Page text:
Return $false
                            } 
                   }
                   else
                   {
                       Write-Verbose "Apps site does not exist"
                       Return $false
                   }
                }    
 
            # Returns nothing            
            SetScript = {
                $computerName = $Env:Computername
                $domainName = $Env:UserDnsDomain
 
                $apps = Get-Item "IIS:\Sites\Apps"
                $ip1  = (get-netipaddress -addressfamily ipv4 -InterfaceAlias $($Using:Node.VLAN)).IPAddress
                $bindcheckhttps = get-webbinding -name "Apps"  -IPAddress $ip1 -Port 443
                $bindcheckwildcard = get-webbinding -name "Apps" | where-object { $_.BindingInformation -eq "*:80:"}
 
                 # If site not exists
                    if (-not (Test-Path "IIS:\Sites\Apps"))
                    { 
                        Write-Verbose "Creating Apps site"
                        New-Website -Name "Apps" -PhysicalPath E:\inetpub\AppsSite -ApplicationPool "Apps"
                    }
 
                    # if port 443 not bound
                    if (-not ($bindcheckhttps))
                    { 
                        Write-Verbose "Binding port 443"
                        $apps = Get-Item "IIS:\Sites\Apps"
                        New-WebBinding -Name $apps.Name -protocol "https" -Port 443 -IPAddress $ip1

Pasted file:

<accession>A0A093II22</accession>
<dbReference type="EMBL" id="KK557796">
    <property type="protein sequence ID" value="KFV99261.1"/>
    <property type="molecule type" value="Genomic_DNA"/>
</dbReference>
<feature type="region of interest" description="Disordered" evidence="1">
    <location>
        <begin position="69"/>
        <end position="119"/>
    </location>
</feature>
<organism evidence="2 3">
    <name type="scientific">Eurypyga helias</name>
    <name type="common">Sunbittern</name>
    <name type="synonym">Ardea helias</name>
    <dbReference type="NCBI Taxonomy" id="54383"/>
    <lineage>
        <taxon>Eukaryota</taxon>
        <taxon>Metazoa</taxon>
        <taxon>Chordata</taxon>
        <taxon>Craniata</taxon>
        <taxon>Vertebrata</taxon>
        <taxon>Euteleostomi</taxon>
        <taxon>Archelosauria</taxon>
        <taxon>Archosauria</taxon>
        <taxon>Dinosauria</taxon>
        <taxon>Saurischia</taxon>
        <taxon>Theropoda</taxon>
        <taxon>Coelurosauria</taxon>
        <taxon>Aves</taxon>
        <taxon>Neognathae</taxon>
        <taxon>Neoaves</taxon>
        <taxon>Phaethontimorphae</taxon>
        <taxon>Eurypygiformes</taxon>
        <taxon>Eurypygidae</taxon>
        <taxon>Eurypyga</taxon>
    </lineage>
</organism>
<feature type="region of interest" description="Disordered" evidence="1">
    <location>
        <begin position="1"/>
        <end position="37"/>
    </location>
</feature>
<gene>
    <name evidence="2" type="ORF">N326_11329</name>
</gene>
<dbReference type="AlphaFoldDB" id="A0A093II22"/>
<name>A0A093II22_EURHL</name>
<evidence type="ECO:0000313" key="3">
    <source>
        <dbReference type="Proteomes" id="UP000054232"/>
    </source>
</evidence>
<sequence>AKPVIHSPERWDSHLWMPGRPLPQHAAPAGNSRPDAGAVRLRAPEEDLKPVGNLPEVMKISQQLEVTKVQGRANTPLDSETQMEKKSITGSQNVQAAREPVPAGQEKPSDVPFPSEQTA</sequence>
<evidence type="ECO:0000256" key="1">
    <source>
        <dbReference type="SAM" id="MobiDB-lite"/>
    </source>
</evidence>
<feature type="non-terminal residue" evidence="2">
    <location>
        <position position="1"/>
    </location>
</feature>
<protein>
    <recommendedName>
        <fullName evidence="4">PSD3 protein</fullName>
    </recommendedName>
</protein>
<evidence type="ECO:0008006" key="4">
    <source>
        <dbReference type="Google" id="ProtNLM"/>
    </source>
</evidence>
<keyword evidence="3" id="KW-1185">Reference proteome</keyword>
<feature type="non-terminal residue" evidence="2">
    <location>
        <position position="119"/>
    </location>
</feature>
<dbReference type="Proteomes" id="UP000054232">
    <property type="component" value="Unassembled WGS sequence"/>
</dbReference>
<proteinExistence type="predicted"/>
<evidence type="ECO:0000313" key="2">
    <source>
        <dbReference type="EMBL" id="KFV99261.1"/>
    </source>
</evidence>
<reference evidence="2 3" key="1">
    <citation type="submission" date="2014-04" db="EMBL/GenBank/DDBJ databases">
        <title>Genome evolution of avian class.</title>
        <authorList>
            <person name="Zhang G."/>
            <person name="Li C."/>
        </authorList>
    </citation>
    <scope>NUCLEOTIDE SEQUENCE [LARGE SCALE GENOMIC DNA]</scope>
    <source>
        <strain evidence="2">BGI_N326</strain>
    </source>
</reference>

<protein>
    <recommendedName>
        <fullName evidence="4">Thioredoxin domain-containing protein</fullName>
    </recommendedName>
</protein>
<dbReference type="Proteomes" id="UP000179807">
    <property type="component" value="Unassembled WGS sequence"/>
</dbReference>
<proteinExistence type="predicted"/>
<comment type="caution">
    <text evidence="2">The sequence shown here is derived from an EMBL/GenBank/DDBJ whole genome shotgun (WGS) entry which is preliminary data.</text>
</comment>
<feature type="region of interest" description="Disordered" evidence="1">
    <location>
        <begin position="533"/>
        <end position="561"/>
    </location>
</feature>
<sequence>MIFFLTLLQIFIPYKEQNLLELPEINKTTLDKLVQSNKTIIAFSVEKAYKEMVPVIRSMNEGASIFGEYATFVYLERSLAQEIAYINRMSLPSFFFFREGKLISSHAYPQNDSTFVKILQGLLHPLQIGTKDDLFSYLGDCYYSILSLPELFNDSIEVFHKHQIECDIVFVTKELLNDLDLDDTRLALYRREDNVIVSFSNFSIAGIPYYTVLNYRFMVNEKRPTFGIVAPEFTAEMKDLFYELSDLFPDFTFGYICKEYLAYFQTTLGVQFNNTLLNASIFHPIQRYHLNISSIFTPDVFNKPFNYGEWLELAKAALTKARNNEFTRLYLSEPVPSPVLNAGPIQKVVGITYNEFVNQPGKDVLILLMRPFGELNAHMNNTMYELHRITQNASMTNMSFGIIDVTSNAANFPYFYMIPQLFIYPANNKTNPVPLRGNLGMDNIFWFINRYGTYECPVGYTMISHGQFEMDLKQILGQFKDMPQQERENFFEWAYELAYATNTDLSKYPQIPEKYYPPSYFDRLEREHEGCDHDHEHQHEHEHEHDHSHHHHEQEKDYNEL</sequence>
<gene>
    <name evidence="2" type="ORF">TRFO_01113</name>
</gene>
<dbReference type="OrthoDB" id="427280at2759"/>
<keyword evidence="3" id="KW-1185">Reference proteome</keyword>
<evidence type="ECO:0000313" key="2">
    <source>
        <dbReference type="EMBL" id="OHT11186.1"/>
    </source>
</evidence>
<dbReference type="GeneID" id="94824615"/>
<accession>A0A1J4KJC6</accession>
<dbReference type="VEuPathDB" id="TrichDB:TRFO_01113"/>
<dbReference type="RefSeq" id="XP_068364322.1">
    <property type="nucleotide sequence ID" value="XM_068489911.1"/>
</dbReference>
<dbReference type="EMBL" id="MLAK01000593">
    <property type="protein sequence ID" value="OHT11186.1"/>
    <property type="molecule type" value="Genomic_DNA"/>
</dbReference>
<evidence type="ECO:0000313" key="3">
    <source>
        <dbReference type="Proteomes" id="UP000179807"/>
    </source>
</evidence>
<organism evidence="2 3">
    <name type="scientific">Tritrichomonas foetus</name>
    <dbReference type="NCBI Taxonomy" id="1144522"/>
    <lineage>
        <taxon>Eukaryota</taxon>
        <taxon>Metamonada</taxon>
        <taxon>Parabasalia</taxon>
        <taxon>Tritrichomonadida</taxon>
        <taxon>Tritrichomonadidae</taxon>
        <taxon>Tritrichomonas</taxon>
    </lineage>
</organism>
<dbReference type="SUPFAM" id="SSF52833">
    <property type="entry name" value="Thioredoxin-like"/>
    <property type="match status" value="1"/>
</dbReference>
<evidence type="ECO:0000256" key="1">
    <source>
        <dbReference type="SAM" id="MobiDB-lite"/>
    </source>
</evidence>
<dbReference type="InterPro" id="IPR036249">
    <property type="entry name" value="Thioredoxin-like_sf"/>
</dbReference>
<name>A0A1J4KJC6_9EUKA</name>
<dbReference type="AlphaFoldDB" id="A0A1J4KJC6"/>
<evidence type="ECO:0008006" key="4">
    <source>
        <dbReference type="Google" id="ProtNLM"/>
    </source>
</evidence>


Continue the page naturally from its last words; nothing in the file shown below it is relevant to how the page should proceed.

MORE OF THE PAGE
}
                    if ($bindcheckwildcard)
                    {
                        Write-Verbose "Removing wildcard binding for Apps"
                        get-webbinding -name "Apps" | where-object { $_.BindingInformation -eq "*:80:"} | Remove-Webbinding
                    } 
 
                    #if SSL certificate not bound        
                    if (-not (Test-path "IIS:\SslBindings\$ip1!443"))
                        {
                            Write-Verbose "Binding SSL certificate"
                            Get-ChildItem cert:\LocalMachine\My | where-object { $_.Subject -match "CN\=$Computername\.$DomainName" } | select -First 1 | New-Item IIS:\SslBindings\$ip1!443
                        }
 
                    # if log file setting correct
                    if (-not ((get-itemproperty "IIS:\Sites\Apps" -name logfile).directory -ieq "E:\inetpub\logs\AppsSite"))
                        {
                            Write-Verbose "Setting log file to the proper directory"
                            Set-ItemProperty "IIS:\Sites\Apps" -name logFile -value @{directory="E:\inetpub\logs\AppsSite"}
                        }
                } 
            DependsOn = "[xWebAppPool]Apps","[Script]GenerateSelfSignedCert"
        }